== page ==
• I may be in the minority, but I’ve never liked your 1-10 scale for just this reason. If I’ve used your site to evaluate crowds in years past and have a feel what an “8” day is like, that becomes less meaningful when you change the definition of what such a day is.

    I appreciate the work you do and you may say that your system makes sense to compare the most and least crowded times to visit the parks in a given year, but it makes it much more difficult to know what sort of crowds to expect when your numbers change from year to year. I would much prefer half the days in the year to be listed as 8, 9, or 10 (or even, gasp, to have a scale that went past 10) to make it easier to know what to expect based on my past visits to the park using your planning tools.

    In any case, I also appreciate your openness to sharing your methodology and for listening to feedback from your subscribers.

    • I agree. I understand the need for adjustments, but don’t like the idea of changing definitions. I would prefer the scale go up to 15. Definitions don’t change and the scale becomes more precise.

      • Ah, the old Spinal Tap solution.

    • I agree a 1-10 scale is not a perfect system. We have thought of different ideas, but everything has its pros and cons.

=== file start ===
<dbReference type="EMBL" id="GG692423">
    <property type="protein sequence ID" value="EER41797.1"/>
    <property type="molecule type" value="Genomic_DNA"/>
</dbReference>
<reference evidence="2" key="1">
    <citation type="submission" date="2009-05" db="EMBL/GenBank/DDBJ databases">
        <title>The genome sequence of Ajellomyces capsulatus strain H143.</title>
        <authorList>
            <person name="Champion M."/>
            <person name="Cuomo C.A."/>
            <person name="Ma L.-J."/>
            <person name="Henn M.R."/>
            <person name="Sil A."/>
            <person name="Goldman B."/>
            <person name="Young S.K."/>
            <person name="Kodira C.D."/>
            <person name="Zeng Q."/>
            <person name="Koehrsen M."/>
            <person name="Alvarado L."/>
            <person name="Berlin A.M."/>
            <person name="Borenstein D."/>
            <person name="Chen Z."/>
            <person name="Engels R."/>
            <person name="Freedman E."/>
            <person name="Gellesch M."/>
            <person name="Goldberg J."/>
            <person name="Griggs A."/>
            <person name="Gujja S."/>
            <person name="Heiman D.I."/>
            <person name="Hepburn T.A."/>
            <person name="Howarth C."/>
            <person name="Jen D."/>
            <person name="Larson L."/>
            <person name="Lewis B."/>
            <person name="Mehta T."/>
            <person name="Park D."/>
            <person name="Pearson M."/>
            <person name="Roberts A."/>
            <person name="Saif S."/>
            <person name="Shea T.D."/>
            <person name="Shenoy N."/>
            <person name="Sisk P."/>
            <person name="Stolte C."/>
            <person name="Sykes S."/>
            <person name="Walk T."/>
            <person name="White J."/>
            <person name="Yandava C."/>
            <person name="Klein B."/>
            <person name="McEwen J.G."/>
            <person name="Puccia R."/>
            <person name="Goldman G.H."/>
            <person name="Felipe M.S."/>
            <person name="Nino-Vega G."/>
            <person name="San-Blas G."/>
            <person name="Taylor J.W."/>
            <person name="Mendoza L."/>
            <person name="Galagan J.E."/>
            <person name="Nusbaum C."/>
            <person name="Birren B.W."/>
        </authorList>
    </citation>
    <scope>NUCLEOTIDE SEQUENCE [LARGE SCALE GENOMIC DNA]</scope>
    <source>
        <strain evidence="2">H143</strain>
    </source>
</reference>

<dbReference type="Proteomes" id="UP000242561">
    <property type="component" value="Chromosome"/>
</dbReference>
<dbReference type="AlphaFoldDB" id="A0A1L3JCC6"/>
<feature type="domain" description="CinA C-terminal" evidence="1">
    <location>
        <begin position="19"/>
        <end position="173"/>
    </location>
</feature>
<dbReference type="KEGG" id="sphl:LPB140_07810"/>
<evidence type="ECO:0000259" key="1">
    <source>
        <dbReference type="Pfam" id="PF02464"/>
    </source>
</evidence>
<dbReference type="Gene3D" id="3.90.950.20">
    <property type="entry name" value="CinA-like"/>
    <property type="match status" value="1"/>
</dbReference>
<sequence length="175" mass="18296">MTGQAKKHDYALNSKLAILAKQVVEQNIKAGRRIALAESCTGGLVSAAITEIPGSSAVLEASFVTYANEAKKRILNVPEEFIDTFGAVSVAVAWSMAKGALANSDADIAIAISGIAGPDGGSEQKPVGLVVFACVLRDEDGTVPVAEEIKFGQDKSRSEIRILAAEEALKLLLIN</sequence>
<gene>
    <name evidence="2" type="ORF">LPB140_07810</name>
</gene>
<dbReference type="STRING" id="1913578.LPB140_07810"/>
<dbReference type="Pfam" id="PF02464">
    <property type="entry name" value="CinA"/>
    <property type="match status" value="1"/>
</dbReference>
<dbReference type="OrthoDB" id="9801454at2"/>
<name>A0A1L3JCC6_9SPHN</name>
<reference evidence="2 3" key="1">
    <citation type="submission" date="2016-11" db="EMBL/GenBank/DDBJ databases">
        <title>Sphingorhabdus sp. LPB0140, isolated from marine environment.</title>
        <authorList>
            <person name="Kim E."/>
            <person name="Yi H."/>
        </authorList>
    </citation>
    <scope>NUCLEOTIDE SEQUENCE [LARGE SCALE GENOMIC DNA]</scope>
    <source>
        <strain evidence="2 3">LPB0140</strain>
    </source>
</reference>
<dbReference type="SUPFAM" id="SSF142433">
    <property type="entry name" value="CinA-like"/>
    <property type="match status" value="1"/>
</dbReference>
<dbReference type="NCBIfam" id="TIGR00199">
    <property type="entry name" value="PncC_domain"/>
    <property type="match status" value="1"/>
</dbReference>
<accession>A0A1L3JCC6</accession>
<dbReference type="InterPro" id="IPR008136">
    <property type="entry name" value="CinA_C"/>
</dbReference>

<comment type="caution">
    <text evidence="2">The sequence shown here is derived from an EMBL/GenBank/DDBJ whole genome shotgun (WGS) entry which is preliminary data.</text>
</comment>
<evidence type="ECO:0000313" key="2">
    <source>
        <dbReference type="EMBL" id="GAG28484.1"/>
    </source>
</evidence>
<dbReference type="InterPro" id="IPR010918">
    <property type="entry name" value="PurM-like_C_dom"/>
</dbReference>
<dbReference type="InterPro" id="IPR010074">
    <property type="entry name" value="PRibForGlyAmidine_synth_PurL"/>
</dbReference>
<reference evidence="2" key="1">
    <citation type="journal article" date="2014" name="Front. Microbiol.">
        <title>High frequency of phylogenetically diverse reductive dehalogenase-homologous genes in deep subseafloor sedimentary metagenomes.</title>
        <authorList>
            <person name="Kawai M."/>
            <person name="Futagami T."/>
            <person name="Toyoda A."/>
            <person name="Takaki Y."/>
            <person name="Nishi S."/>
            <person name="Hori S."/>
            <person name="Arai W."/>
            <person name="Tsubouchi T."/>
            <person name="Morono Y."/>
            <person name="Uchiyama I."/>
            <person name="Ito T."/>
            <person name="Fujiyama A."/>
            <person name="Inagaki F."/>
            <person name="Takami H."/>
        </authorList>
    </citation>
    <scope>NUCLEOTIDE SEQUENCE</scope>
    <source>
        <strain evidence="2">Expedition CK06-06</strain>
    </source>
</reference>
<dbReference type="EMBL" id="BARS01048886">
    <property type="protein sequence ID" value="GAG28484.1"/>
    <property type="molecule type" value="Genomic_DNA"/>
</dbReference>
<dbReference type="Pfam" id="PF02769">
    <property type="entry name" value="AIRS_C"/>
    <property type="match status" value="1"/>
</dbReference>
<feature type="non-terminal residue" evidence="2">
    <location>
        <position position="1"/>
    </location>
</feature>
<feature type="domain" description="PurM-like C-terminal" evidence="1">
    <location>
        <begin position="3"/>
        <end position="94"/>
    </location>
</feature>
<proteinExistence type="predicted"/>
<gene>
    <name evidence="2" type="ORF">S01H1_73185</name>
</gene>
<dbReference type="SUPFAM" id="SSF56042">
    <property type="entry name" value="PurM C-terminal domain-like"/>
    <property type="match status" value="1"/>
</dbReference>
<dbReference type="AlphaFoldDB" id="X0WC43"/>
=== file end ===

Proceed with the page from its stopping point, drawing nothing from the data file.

We have re-scored the 2015 and 2016 data so you can see your past dates and have a reference point of the new scale. If your “8” is now a “7” you have a feel of what the current “7” feels like.

      To get to the Historical Crowds data, there is a link on the left for the crowd calendar page.

      • Steve,
        Thank you for your response and I really do appreciate all the work you guys do. I understand the way you present the data you collect, but think it would be more meaningful to the average guest to have a more absolute scale. I know this isn’t a new idea and you’ve heard it before, so I won’t belabor the point.

        As for rescoring recent years. That is helpful to me, since I keep track of nearly every day I been in the parks since 1979, but I think I’m a bit of an outlier in my pedanticism. I’m not sure the average person will want to go back and look up how the days they visited the park in the past rate on this new scale or even whether they’ve kept track of what days they were in a particular park. Though, maybe the average Touring Plans subscriber is different than most park guests!

      • Going to check my previous dates from 2015 was the first thing I did, and I didn’t need to look anything up, I still remember exactly what day and what park 🙂

        I do admit I’m probably not “normal” either

      • I keep all data like crowd levels from previous trips in spreadsheets, and went back straightaway to update them and compare.
        Yes, I am a nerd 🙂

  • I love it. Thank you for your hard work.

    • Agreed. Fantastic work.